Split screen
Figure 5 Cox selenium cell magnifier
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The cell was constructed by stacking and clamping mica sheets with interleaving brass foils. The foils, being slightly wider than the mica, left a series of shallow spaces into which heated selenium was melted. Once solid, the surface was rubbed down to an even finish and the selenium annealed to achieve useful, light sensitive resistance.
Across the bridge is a relay for driving the interpolator. Cox had developed a design of robust moving coil relay with sprung contacts that could be adjusted to give a dead band for coping with interference. This relay also incorporated a siphon recorder. To correct for the wandering zero effect, a similar relay, detecting excessive signal deviations, actuated a slugged adjustment of the bridge balance.
Figure 6. Prototype Cox selenium cell
Selenium displays a lagging characteristic as the illumination is reduced. Cox corrected for this effect by adding shunt inductance across the bridge. It appears that this also could be used beneficially to help correct for the effects of signal dispersion.
Cox had achieved an effective magnifier, giving a high factor of magnification, together with the good frequency response of the moving coil on its bifilar suspension, with the zero inertia of the light beam. A contemporary text-book published by the Eastern Telegraph Company for its employees describes very straightforward setting up and maintenance routines; it states that the magnification factor was high enough for the magnifier to be able to drive crude relays, and that it was suitable for use on loaded cables. The present author has estimated the magnification to be of the order of 40,000 to 1, but how this compares with the other magnifiers is not clear. That the magnifier has its own section in this particular book implies probable fitting also in systems other than the Pacific.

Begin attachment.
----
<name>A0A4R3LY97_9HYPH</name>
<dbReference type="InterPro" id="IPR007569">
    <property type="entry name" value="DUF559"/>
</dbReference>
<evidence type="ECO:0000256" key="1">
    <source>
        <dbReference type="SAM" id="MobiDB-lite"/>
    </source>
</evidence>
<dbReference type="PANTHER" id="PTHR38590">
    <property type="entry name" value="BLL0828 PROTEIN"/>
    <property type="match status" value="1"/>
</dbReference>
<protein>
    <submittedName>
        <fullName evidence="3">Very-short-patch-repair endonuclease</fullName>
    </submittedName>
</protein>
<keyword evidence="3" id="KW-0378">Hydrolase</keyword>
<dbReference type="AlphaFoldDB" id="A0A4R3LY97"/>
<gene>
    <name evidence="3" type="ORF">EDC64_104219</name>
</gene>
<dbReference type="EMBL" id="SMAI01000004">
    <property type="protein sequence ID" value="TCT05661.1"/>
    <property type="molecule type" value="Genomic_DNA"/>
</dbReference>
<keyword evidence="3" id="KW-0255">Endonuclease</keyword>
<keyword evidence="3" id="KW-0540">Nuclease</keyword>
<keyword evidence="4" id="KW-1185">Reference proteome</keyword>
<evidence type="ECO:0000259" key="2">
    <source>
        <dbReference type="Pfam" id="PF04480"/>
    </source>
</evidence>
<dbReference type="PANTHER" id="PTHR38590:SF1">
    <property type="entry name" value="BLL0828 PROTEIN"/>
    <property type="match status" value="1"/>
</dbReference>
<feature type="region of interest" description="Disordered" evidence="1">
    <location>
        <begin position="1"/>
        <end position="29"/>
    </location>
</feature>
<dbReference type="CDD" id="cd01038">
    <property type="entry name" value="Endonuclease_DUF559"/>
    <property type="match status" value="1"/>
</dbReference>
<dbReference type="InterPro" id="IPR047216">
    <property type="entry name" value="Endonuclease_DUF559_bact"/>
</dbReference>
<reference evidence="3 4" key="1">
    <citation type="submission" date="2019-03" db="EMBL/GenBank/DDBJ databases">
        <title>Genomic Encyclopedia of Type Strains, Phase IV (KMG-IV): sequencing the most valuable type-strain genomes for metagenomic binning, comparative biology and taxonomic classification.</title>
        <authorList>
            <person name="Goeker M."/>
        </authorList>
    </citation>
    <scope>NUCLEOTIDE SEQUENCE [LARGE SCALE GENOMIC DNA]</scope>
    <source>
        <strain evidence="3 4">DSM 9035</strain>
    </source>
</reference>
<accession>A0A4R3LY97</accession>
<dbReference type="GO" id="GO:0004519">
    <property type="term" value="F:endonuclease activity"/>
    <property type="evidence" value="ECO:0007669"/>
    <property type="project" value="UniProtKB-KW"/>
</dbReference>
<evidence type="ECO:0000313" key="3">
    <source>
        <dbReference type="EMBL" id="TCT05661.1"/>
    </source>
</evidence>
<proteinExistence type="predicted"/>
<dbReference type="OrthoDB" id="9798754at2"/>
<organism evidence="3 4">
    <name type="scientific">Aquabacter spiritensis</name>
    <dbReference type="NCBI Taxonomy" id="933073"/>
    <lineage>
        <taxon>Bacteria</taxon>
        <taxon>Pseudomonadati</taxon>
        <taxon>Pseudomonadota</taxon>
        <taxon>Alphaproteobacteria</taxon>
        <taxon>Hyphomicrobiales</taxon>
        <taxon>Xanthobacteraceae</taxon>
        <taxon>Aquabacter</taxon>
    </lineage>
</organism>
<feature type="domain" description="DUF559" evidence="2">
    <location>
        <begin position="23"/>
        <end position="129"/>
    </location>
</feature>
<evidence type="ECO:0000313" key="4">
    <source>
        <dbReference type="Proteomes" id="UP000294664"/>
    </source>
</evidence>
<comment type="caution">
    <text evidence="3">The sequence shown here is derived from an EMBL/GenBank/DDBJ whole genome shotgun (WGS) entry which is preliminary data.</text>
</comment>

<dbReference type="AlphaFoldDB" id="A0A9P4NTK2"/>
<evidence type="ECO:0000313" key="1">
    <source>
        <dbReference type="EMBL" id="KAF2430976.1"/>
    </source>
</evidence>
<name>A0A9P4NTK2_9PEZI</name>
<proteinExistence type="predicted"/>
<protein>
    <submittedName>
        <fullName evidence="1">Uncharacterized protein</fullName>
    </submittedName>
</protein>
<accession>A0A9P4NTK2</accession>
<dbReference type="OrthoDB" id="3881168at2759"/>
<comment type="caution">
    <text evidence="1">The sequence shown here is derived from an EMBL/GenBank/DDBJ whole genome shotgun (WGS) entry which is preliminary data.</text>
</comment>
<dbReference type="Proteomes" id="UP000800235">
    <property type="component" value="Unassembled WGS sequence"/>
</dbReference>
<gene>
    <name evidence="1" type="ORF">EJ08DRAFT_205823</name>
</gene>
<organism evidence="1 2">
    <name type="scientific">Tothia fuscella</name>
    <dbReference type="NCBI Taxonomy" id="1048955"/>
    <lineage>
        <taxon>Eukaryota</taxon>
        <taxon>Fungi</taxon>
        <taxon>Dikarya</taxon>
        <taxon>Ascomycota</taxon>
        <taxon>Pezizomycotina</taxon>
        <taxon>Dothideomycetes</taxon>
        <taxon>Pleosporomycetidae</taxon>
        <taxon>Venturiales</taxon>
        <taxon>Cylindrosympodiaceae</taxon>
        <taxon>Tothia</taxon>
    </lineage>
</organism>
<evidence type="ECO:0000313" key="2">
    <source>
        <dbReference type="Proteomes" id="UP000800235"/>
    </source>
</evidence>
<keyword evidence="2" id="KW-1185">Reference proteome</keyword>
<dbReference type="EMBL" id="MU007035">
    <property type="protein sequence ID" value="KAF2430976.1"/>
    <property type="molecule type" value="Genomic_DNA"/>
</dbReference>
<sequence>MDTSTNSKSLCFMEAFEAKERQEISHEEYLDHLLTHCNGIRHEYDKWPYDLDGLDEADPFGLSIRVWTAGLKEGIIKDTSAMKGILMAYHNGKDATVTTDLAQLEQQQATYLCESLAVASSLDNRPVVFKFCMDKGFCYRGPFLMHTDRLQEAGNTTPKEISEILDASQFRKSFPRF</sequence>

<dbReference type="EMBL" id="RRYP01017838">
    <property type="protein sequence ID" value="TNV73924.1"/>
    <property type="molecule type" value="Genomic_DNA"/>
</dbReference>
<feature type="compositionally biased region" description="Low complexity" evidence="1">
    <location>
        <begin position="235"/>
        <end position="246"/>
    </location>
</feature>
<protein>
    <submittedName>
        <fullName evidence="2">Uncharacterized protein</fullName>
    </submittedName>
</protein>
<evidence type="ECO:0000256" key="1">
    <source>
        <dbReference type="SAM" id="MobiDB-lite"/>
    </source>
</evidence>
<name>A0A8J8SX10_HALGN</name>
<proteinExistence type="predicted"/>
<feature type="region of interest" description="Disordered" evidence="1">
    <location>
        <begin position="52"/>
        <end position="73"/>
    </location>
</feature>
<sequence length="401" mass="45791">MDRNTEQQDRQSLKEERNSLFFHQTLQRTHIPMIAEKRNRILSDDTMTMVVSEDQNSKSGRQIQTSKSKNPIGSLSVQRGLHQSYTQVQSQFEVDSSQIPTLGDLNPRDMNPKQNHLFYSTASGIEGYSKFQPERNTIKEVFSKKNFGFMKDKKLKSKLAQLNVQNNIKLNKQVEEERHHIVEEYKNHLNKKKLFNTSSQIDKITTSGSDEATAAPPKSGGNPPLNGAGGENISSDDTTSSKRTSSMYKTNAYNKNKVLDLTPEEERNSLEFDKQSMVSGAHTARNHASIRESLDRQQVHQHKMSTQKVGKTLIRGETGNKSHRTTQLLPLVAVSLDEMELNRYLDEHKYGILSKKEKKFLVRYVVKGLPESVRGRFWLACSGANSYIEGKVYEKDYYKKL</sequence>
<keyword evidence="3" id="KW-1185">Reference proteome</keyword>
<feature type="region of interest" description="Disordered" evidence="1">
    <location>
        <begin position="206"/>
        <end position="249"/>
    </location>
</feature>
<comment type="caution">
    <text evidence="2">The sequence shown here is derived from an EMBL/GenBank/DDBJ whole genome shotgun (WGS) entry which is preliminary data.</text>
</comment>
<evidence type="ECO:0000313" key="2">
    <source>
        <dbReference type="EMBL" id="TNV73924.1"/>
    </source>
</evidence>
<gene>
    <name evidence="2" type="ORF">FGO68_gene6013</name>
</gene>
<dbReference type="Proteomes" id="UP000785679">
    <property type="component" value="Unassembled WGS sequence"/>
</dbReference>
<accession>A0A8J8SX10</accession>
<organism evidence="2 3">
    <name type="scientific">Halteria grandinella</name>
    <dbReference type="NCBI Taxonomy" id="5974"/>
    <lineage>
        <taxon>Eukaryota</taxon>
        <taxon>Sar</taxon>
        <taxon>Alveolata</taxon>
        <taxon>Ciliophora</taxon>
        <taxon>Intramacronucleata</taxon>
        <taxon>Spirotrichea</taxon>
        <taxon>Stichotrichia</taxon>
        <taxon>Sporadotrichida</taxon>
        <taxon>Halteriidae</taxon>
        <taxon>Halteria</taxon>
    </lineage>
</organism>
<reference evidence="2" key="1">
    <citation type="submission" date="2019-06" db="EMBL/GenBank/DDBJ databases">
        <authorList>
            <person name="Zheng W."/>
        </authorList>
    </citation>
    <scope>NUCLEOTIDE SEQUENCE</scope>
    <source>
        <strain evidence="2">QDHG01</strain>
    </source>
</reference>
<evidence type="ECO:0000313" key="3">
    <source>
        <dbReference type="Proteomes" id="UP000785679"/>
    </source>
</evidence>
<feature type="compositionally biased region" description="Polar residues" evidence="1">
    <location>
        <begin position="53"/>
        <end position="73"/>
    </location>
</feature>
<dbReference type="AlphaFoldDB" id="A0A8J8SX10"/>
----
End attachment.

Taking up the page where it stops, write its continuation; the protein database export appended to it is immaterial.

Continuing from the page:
Although magnifiers would eventually be superseded by the thermionic valve amplifiers already being developed, there was one last, the capacitance magnifier, a hybrid of electro-mechanical and valve technology. A moving coil drove a rigidly connected vane as the common plate in a differential capacitor in the grid circuits of a pair of triode rectifiers, connected in a bridge. A valve oscillator drove the grids through the capacitor. This design, maintaining the good matching between moving coil and cable circuit, was used as the initial stage in the synchronous regeneration system: it was highly successful and continued to be used up to the mid-twentieth century. This magnifier, rather than the Cox design, was possibly the one used in that final equipment fit on the Pacific Cable.
K C Cox’s career spanned that of the Pacific Cable Board, and a time of major development in the apparatus for submarine cable stations. At the start, the technology for operating long cables was firmly embedded in the nineteenth century: but in setting out to develop it, he was still using nineteenth century techniques.
Working on isolated Pacific islands, He provided the Pacific Cable with an effective system for automatic translation and relaying. He and his apparatus were much admired by the operators and the Board, as his efforts transformed the system operability. His concept for a signal magnifier was particularly elegant: simple, robust and with a high magnification.
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But the pace he could set was no match for the efforts from Europe or the USA, and he was bound to be overtaken. The developing technology was to leapfrog over his work, taking the whole industry forward: Cox’s developments were too late to make a major impact on the telegraph industry.